Those forces and the 50 operators who will work inside Syria are led by the Joint Special Operations Command, according to two U.S. officials who spoke on condition of anonymity because they were not authorized to discuss the operations publicly. 

Carter said they’ll only raid inside Iraq with the Baghdad government’s consent, and always together with Iraqi forces. But the Pentagon hasn’t figured out what it would do if it starts regularly capturing ISIS leaders in raids inside Syria—with options ranging from handing them over to the Iraqi government for questioning or flying them to a U.S. ship and prosecuting them as has been done with al Qaeda suspects grabbed in Libya and Somalia. 

“With respects to the expeditionary targeting force and capture, we will deal with that on a case-by-case basis. It’s gonna depend on the circumstances,” Carter said Thursday in a Pentagon press briefing. 

The 50 special operations “advisers” inside Syria, who are expected to arrive this month, will be helping with synchronizing and coordinating airstrikes and rebel ground offensives, two senior military officials say. 

“It’s having conversations in person that have been hard to have by text message, the way they are doing it now,” one of the officials said. 

“Things like, ‘Hey, that target you helped us hit yesterday, next time let us know if there are civilians in the area,’” he said.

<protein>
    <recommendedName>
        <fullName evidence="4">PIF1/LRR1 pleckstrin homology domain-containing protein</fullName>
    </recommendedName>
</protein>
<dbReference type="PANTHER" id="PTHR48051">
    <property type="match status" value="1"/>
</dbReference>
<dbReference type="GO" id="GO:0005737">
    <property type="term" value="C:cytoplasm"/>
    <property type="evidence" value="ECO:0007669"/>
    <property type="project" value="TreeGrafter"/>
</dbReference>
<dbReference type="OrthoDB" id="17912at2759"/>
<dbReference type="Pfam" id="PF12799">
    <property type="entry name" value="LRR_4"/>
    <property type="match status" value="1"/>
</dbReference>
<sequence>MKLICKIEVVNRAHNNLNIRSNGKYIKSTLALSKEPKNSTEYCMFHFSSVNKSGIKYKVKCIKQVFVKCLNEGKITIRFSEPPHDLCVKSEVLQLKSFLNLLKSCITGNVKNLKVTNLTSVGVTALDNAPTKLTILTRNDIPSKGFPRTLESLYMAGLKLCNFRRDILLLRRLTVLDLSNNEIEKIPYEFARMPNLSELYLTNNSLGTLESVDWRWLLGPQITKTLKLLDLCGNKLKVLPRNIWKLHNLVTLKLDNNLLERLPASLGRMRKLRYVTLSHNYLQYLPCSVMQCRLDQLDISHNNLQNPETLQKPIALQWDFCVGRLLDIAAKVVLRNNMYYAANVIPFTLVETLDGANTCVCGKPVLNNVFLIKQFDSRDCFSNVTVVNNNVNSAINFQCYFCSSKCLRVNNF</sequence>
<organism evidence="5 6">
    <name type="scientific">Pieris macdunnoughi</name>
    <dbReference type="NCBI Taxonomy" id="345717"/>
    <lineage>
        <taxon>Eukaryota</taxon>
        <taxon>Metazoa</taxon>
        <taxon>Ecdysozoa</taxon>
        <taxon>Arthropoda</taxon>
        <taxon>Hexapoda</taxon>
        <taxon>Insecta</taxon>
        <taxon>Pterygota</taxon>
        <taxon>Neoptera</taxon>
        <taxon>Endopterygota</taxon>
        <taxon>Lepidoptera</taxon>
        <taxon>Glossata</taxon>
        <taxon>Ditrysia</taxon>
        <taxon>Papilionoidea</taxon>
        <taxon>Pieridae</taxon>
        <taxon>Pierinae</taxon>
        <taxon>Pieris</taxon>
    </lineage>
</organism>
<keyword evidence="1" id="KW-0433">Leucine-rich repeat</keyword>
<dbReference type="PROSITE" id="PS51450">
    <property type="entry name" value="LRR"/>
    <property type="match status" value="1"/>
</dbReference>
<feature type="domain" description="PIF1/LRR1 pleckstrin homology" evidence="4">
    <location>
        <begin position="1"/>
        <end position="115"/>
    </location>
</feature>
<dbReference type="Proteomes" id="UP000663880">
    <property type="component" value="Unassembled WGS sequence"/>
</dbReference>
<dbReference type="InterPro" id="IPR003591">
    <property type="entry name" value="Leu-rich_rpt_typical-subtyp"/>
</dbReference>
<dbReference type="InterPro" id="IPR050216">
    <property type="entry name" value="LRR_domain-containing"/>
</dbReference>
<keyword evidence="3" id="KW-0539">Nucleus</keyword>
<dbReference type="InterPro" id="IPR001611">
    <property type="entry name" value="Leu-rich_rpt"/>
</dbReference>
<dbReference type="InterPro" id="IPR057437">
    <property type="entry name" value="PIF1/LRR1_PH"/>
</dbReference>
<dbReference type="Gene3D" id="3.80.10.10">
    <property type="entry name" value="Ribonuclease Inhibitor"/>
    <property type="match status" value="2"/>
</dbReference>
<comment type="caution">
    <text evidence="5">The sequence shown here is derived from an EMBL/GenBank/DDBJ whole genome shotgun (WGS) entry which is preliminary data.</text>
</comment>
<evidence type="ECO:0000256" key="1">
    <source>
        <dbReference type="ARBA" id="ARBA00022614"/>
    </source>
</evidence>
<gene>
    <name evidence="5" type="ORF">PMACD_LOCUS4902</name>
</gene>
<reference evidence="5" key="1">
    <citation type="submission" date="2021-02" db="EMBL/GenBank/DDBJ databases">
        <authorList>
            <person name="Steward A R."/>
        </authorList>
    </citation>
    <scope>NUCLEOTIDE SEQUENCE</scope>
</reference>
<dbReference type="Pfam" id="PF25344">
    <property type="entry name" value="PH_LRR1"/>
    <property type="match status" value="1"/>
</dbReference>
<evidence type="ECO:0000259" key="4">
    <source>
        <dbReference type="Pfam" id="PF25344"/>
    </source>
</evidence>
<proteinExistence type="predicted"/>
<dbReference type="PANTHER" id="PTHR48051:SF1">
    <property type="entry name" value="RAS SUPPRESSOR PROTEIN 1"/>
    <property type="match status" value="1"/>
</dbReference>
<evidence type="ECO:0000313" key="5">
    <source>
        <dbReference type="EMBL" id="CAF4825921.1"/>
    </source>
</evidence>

All the officials interviewed said stepped-up raids and strikes won’t solve the problem, but may damage ISIS enough to make the group less popular and buy time for other necessary steps like the political deal-making underway to try to get Syrian President Bashar al-Assad to step down.  

U.S. officials are also in discussions with close allies like Britain, France, and others to ask them to step up their counterterrorist missions in places like Libya, where ISIS is growing but the White House is unwilling to send troops after the attacks that killed the ambassador and three more Americans in Benghazi, Libya. 

“It’s clear that we have to intensify global efforts,” said one Western official who spoke anonymously in order to describe sensitive diplomatic discussions to weave a global network for counter-ISIS forces. “As long as they have territory, they can push their narrative of having a caliphate.”

After publication of The Daily Beast story Sunday, House Intelligence Committee senior member Rep. Mike Turner, (R-Ohio), sent a letter to President Obama, complaining that White House was ignoring similar grim intelligence reports sent to Congress.

“Your statements on containment, and the diminishing threat posed by ISIL continue to conflict with assessments provided to Congress,” Turner wrote in a letter obtained by The Daily Beast. “If you have received any intelligence supporting your claims, I urge you to share that information with the appropriate Congressional committees.”